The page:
Turning now to the drawings, and more particularly, FIG. 1A shows an application example of a preferred embodiment printer 100 with an embedded control system for monitoring and controlling print jobs being processed by the printer. FIG. 1B shows an example of components or subsystems in a preferred embedded control system in more detail. The printer 100 is connected to one or more host systems 102, directly or, over a network 104. Also, remote terminals 106 are connected and pass print jobs to the printer 100, e.g., over the network 104. According to a preferred embodiment of the present invention, the printer 100 internally tracks print parameter changes, determines an appropriate action and time for making those parameter changes and automatically notifies a user operator, when operator intervention is appropriate.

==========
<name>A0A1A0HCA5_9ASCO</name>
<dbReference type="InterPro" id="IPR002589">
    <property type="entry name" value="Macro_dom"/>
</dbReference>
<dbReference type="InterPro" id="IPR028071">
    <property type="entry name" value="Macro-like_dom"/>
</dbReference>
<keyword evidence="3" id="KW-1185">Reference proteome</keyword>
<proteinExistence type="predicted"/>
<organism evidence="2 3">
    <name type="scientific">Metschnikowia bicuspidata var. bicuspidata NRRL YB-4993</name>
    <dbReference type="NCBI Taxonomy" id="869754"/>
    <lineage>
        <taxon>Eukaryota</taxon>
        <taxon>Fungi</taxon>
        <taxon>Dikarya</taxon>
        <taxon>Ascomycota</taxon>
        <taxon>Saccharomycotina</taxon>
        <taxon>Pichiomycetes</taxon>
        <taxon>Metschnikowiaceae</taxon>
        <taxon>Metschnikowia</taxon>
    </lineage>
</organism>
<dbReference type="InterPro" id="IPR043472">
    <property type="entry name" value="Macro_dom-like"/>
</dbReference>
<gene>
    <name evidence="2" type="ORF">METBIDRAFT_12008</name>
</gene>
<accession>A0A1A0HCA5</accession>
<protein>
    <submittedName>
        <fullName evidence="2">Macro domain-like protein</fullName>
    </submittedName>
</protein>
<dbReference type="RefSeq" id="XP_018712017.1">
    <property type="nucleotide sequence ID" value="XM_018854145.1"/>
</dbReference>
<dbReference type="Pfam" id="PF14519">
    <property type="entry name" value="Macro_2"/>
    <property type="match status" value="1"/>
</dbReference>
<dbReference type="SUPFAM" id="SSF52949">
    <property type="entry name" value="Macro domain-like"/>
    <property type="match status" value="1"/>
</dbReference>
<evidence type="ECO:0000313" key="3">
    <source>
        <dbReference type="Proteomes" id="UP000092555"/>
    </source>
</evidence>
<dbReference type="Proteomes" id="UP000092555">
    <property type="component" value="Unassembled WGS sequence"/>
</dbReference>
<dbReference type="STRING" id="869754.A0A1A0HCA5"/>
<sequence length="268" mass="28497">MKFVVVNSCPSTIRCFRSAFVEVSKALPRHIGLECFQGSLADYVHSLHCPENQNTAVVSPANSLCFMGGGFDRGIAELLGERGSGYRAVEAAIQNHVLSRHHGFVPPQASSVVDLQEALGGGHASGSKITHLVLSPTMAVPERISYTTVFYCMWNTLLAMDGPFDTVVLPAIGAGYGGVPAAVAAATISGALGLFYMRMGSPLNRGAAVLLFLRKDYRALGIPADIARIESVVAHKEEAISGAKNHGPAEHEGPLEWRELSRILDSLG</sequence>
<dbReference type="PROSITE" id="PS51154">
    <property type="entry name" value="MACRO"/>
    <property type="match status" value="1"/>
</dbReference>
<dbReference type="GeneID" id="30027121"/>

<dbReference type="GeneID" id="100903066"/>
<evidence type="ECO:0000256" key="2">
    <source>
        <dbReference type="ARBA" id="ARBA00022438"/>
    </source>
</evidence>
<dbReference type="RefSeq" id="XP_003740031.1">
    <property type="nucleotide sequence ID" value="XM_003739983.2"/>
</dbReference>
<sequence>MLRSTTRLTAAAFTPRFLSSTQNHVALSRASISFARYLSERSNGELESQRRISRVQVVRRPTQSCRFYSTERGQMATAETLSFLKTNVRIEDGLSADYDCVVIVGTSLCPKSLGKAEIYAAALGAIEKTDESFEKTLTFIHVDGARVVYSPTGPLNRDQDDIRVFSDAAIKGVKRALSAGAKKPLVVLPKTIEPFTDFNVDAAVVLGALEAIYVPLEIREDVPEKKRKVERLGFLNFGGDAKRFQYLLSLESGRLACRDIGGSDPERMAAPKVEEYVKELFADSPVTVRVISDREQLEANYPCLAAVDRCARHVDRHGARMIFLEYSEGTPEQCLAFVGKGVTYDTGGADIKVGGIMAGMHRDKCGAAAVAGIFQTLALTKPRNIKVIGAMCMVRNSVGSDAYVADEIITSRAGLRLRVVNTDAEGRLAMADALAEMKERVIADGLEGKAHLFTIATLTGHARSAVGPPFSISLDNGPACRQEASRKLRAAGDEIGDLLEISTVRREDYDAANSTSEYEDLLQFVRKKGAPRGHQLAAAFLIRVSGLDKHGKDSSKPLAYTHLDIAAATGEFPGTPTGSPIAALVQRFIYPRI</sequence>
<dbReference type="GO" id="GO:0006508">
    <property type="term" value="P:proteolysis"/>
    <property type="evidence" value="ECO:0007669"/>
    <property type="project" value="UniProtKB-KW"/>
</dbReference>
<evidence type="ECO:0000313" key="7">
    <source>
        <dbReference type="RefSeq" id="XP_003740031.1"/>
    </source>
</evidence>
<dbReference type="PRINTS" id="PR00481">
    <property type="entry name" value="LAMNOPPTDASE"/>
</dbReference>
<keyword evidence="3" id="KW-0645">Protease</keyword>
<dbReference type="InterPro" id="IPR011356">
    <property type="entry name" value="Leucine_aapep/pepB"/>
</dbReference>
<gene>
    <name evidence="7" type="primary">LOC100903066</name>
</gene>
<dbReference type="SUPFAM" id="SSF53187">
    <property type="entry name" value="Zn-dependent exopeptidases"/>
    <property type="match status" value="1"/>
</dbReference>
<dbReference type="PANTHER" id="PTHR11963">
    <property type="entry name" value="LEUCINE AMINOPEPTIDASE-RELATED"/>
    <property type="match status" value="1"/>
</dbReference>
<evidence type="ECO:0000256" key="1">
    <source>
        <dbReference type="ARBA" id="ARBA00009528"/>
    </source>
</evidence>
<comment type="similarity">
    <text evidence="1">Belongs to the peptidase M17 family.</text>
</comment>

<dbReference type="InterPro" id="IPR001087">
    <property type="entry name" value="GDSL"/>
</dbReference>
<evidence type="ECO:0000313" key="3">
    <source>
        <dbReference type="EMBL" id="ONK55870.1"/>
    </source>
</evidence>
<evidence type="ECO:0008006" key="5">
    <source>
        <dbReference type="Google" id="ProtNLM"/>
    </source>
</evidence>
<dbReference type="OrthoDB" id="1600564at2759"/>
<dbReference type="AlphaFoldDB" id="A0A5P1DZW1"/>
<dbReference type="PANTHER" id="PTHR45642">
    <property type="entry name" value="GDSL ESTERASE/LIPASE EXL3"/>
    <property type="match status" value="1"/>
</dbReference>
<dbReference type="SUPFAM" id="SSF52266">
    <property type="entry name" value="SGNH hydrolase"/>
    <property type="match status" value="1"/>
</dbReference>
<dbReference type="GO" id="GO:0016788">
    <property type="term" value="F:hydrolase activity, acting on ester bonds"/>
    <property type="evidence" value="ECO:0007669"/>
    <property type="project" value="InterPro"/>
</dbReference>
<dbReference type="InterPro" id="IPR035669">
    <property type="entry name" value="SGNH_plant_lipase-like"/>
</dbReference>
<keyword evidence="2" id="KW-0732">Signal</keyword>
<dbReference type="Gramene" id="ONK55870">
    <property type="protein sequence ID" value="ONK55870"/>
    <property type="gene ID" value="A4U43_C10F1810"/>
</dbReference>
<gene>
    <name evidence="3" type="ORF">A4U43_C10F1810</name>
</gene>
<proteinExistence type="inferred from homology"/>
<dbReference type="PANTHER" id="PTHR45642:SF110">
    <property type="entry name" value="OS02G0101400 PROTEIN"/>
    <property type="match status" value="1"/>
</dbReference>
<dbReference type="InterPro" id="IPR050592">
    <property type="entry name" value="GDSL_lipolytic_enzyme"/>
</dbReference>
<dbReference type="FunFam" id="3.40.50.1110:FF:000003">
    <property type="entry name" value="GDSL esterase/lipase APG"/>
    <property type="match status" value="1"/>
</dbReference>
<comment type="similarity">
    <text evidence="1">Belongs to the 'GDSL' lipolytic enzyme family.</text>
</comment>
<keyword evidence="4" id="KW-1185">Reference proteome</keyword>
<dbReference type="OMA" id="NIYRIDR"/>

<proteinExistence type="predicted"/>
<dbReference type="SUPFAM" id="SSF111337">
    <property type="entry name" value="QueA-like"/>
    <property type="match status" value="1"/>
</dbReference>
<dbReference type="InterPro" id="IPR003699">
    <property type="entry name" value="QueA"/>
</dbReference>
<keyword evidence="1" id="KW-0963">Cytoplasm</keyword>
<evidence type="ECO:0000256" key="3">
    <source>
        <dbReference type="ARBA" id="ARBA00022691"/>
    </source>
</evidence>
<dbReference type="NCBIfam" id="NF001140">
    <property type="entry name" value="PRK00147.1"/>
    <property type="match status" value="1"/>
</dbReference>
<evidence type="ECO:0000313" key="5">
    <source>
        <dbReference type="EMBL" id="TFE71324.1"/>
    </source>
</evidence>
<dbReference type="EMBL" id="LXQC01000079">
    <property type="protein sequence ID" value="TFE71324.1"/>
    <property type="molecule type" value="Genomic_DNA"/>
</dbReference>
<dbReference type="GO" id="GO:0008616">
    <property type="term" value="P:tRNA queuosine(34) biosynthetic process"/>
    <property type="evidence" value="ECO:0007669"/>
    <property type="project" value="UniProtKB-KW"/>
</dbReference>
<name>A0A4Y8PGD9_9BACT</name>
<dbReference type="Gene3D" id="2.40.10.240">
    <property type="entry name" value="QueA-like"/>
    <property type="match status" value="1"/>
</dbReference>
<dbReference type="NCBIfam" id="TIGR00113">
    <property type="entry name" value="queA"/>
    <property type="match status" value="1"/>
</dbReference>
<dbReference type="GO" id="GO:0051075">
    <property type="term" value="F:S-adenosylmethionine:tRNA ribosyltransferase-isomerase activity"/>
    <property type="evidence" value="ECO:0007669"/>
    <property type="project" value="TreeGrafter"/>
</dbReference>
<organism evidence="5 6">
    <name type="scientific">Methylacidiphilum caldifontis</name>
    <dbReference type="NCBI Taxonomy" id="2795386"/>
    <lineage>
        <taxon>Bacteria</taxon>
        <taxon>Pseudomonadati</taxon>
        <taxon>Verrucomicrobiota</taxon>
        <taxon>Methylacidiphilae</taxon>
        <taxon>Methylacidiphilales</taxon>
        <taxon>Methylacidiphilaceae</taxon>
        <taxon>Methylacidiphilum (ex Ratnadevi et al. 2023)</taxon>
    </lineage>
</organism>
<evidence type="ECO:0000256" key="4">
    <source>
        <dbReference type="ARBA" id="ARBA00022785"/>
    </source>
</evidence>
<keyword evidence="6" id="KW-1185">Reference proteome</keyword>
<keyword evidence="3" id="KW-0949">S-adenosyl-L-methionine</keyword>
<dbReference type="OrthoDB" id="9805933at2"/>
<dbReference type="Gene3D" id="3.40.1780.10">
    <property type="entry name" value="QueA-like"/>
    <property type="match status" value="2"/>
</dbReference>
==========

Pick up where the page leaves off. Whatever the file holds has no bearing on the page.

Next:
Thus for example, the printer 100 may include an operator panel or console 110, a printer engine 112, a rasterizer 114, a configuration or parameter management unit 116, a job monitor unit 118, a duplexer 120, local storage 122 and a change propagator 124. The operator panel 110 provides a basic, local user interface. A typical operator panel 110 may be, simply, console lights and push buttons, or a more full featured interface, e.g., a color touchscreen with a keyboard and a mouse. The printer engine 112 interfaces to printer hardware that moves paper through the printer (e.g., selects a paper source and destination) and, for example, marks the page (e.g., selects fonts, inserts header/footers and watermarks and designates file location). The rasterizer 114 processes print job data, e.g. creates bitmaps from a raw print job for printing. For example, the rasterizer 114 may create full bitmap pages one at a time or, create bitmap bands. The configuration/parameter management unit 116 stores internal parameter values and settings. The job monitor unit 118 tracks jobs in the printer and may report the status of each job in the system. The job monitor unit 118 may also handle job operations such as cancel, hold and release. The duplexer 120 temporarily holds pages that have been printed on one side and returns held pages for printing the second/other side. The storage 122 may be shared amongst various caches and components 110, 112, 114, 116, 118. Also, jobs received for printing, but not yet printed, may be spooled to the local storage 122. Printer components (e.g., 110, 114, 116, 118, 122) may each use certain job parameters that may change for each print job. When a parameter is changed, the change propagator 124 sends messages to the printer components 110, 112, 114, 116, 118, 120, 122 that are registered for changes to that parameter.